Friday Marvel History Day.
Last week I showed one of Timely's frequent history stories. Here is another one drawn by the famous John Romita Sr. Although Romita is best known these days for doing the Captain America revival in the fifties in a Milt Caniff style, he usually worked in a much cleaner style (remarkably similar to that of his son John Romita Jr., even though he was only a couple of years old at the time). For this story Stan Lee asked Romita to work in a busier style. In his interview with Roy Thomas for alter Ego, he said this about the story: "I have two pages from a racetrack gangster story I did in 1949. The Marvel book [The Art of John Romita] reproduces a gangster splash with an old 1920s car and machine-gun fire. Biro did period pieces, and so did Stan, from time to time. I did a story of the Revolutionary War, which is one of my pet stories of all time. Stan wrote a very interesting 10-page story dealing with a family in Boston that was torn apart by the Revolutionary War. Half the family was Tory, and half the family was Patriot. That's one of my stories that I use to show people what writers do to artists! I should have saved it. The script called for a splash showing a street in Boston, and outside this house there was a balcony above the entrance. And on the balcony was the father of the family, and four sons and, I think, a daughter. The family was looking at the Battle of Bunker Hill in the background - so I had to show Bunker Hill and the other hill [ED. NOTE: Breed's Hill], with gunfire and smoke from one of the M.C. Wyeth illustrations. Oh yes, and there was a division of Redcoats marching down the street! [laughs] So there's a thousand soldiers, this family, and other people looking out the windows and looking, in the distance, at the Battle of Bunker Hill. And I called up Stan and I said, "How in the hell do you expect me to get all this into one drawing?" I think he even had a panel at the bottom of the page, too; it wasn't even a full-page. It took me forever; it took me two days just to get reference. I should have used the Jack Keller system - have a lot of smoke obscuring things."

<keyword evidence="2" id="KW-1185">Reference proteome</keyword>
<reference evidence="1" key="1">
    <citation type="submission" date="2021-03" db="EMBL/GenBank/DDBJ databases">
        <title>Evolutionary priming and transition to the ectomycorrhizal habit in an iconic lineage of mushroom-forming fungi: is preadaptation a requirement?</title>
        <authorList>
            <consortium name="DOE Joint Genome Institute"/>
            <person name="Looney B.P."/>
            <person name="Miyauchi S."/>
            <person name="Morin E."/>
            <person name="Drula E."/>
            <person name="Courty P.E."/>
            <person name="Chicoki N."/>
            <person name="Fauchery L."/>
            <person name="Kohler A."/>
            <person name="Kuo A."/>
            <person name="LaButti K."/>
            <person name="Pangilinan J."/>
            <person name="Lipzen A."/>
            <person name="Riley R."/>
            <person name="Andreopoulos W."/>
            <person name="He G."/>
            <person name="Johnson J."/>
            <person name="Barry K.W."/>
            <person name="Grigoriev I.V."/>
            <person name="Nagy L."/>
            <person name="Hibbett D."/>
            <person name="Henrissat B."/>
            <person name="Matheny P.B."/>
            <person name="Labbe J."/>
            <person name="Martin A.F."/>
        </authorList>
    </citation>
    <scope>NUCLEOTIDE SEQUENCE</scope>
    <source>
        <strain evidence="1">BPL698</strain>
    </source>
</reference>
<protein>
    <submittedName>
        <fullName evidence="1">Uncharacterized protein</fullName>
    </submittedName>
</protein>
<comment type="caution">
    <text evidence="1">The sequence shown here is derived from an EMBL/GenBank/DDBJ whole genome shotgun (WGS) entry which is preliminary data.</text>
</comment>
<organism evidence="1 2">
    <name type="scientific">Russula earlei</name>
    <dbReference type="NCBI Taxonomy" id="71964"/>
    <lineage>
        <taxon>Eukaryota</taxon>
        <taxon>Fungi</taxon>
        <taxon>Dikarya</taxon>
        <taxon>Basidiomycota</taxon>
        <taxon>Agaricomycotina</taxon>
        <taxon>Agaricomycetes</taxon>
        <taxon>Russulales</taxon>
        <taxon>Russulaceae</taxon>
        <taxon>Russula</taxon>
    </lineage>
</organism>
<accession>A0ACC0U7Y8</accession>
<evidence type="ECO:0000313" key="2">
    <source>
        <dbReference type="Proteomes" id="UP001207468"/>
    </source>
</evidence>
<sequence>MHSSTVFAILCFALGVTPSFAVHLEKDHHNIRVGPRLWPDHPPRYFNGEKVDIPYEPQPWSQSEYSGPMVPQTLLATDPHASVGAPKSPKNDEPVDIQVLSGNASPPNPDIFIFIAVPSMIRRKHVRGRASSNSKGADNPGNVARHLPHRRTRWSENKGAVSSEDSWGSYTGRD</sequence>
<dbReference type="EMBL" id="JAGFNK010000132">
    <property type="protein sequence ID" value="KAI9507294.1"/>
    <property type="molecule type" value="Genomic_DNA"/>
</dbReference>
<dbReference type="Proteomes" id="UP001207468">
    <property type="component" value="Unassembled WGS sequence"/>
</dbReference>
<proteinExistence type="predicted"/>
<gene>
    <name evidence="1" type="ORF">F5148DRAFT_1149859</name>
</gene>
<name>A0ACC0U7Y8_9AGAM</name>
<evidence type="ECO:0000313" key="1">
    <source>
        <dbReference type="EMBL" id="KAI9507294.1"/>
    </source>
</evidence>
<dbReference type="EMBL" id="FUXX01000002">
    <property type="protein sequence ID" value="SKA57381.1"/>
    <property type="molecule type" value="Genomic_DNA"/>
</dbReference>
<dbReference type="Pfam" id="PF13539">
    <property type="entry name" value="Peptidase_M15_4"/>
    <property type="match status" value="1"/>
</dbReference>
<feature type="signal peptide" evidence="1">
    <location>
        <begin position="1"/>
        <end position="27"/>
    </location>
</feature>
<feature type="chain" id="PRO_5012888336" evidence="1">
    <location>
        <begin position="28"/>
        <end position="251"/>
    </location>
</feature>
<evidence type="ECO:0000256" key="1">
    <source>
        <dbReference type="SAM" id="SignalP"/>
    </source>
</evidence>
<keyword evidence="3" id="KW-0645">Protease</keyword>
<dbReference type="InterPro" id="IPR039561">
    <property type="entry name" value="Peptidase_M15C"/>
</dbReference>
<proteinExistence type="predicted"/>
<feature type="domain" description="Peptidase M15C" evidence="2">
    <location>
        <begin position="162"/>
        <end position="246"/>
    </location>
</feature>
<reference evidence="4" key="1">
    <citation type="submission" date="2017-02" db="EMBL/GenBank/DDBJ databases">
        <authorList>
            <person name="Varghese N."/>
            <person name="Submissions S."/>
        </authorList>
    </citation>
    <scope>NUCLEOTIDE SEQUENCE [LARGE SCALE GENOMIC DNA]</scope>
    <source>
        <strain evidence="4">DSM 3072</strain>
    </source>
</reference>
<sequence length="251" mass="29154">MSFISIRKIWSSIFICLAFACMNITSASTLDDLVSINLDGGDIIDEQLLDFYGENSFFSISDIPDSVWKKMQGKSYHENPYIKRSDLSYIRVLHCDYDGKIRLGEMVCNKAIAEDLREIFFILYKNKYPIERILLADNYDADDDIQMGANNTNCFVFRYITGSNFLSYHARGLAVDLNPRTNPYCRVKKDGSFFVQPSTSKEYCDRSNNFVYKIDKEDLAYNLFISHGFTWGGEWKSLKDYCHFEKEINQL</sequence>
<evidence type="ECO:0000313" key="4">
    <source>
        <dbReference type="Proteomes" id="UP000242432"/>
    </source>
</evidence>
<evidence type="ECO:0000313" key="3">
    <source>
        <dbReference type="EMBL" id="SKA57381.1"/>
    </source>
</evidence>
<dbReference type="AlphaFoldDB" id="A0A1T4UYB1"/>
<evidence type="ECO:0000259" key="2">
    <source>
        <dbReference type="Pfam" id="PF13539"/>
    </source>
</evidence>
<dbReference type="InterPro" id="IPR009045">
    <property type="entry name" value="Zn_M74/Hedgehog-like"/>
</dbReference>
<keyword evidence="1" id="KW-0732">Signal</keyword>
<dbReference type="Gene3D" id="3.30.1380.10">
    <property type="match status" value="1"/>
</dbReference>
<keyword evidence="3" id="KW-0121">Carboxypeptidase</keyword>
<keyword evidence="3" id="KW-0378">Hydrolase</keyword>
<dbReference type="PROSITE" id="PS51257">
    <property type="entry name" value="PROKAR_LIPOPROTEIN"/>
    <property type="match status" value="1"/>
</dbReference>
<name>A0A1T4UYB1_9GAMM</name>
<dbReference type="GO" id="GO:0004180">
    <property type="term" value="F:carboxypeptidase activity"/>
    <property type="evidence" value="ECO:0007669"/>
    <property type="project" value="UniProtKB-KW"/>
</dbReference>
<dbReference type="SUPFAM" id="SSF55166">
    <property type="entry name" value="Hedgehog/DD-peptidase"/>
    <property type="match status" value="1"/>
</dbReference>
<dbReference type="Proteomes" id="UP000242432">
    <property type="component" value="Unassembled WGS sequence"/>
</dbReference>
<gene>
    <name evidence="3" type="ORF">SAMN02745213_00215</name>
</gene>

Of course it was not a ten page story. In early to mid fifties all stories in Stan Lee' books were three to six pages. Only if he wrote them himself, he sometimes took an extra page. But seven was the absolute maximum. Also, Romita's story gives the impression that Stan Lee was the writer, but in this case there are no hints that he would be. There is even the use of the word 'throuh' instead of 'thru' which Stan never ever did in his career. Still, it's a good example of the (sub)genre.